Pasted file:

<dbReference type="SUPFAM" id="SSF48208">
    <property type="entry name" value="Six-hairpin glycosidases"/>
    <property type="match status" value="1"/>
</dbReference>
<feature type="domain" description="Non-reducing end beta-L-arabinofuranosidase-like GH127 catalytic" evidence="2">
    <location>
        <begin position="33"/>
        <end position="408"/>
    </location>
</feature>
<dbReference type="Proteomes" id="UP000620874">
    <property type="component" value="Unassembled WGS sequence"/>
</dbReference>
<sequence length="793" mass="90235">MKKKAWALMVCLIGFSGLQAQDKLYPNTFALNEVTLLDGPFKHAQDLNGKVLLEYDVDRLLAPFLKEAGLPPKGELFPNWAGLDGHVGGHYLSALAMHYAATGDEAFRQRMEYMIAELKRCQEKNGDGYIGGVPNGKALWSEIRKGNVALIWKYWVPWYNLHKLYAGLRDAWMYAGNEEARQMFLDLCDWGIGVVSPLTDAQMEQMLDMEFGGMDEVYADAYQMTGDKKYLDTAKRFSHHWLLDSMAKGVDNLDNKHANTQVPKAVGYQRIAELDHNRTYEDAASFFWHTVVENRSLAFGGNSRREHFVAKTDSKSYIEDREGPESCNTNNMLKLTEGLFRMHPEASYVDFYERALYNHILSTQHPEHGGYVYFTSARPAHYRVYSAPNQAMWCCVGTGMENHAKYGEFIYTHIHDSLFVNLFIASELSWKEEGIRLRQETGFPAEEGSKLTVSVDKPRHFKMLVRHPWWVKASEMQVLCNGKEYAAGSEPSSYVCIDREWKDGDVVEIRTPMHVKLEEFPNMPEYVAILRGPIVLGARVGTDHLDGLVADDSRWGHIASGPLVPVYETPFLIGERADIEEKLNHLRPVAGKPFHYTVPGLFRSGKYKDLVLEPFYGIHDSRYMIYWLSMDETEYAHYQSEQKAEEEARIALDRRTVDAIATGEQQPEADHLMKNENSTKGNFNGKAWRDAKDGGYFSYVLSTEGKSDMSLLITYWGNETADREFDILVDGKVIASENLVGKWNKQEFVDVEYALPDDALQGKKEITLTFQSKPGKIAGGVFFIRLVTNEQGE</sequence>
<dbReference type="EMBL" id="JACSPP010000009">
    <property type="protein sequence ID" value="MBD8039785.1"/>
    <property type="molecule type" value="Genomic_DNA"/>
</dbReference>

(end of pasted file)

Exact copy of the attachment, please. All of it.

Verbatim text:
<dbReference type="SUPFAM" id="SSF48208">
    <property type="entry name" value="Six-hairpin glycosidases"/>
    <property type="match status" value="1"/>
</dbReference>
<feature type="domain" description="Non-reducing end beta-L-arabinofuranosidase-like GH127 catalytic" evidence="2">
    <location>
        <begin position="33"/>
        <end position="408"/>
    </location>
</feature>
<dbReference type="Proteomes" id="UP000620874">
    <property type="component" value="Unassembled WGS sequence"/>
</dbReference>
<sequence length="793" mass="90235">MKKKAWALMVCLIGFSGLQAQDKLYPNTFALNEVTLLDGPFKHAQDLNGKVLLEYDVDRLLAPFLKEAGLPPKGELFPNWAGLDGHVGGHYLSALAMHYAATGDEAFRQRMEYMIAELKRCQEKNGDGYIGGVPNGKALWSEIRKGNVALIWKYWVPWYNLHKLYAGLRDAWMYAGNEEARQMFLDLCDWGIGVVSPLTDAQMEQMLDMEFGGMDEVYADAYQMTGDKKYLDTAKRFSHHWLLDSMAKGVDNLDNKHANTQVPKAVGYQRIAELDHNRTYEDAASFFWHTVVENRSLAFGGNSRREHFVAKTDSKSYIEDREGPESCNTNNMLKLTEGLFRMHPEASYVDFYERALYNHILSTQHPEHGGYVYFTSARPAHYRVYSAPNQAMWCCVGTGMENHAKYGEFIYTHIHDSLFVNLFIASELSWKEEGIRLRQETGFPAEEGSKLTVSVDKPRHFKMLVRHPWWVKASEMQVLCNGKEYAAGSEPSSYVCIDREWKDGDVVEIRTPMHVKLEEFPNMPEYVAILRGPIVLGARVGTDHLDGLVADDSRWGHIASGPLVPVYETPFLIGERADIEEKLNHLRPVAGKPFHYTVPGLFRSGKYKDLVLEPFYGIHDSRYMIYWLSMDETEYAHYQSEQKAEEEARIALDRRTVDAIATGEQQPEADHLMKNENSTKGNFNGKAWRDAKDGGYFSYVLSTEGKSDMSLLITYWGNETADREFDILVDGKVIASENLVGKWNKQEFVDVEYALPDDALQGKKEITLTFQSKPGKIAGGVFFIRLVTNEQGE</sequence>
<dbReference type="EMBL" id="JACSPP010000009">
    <property type="protein sequence ID" value="MBD8039785.1"/>
    <property type="molecule type" value="Genomic_DNA"/>
</dbReference>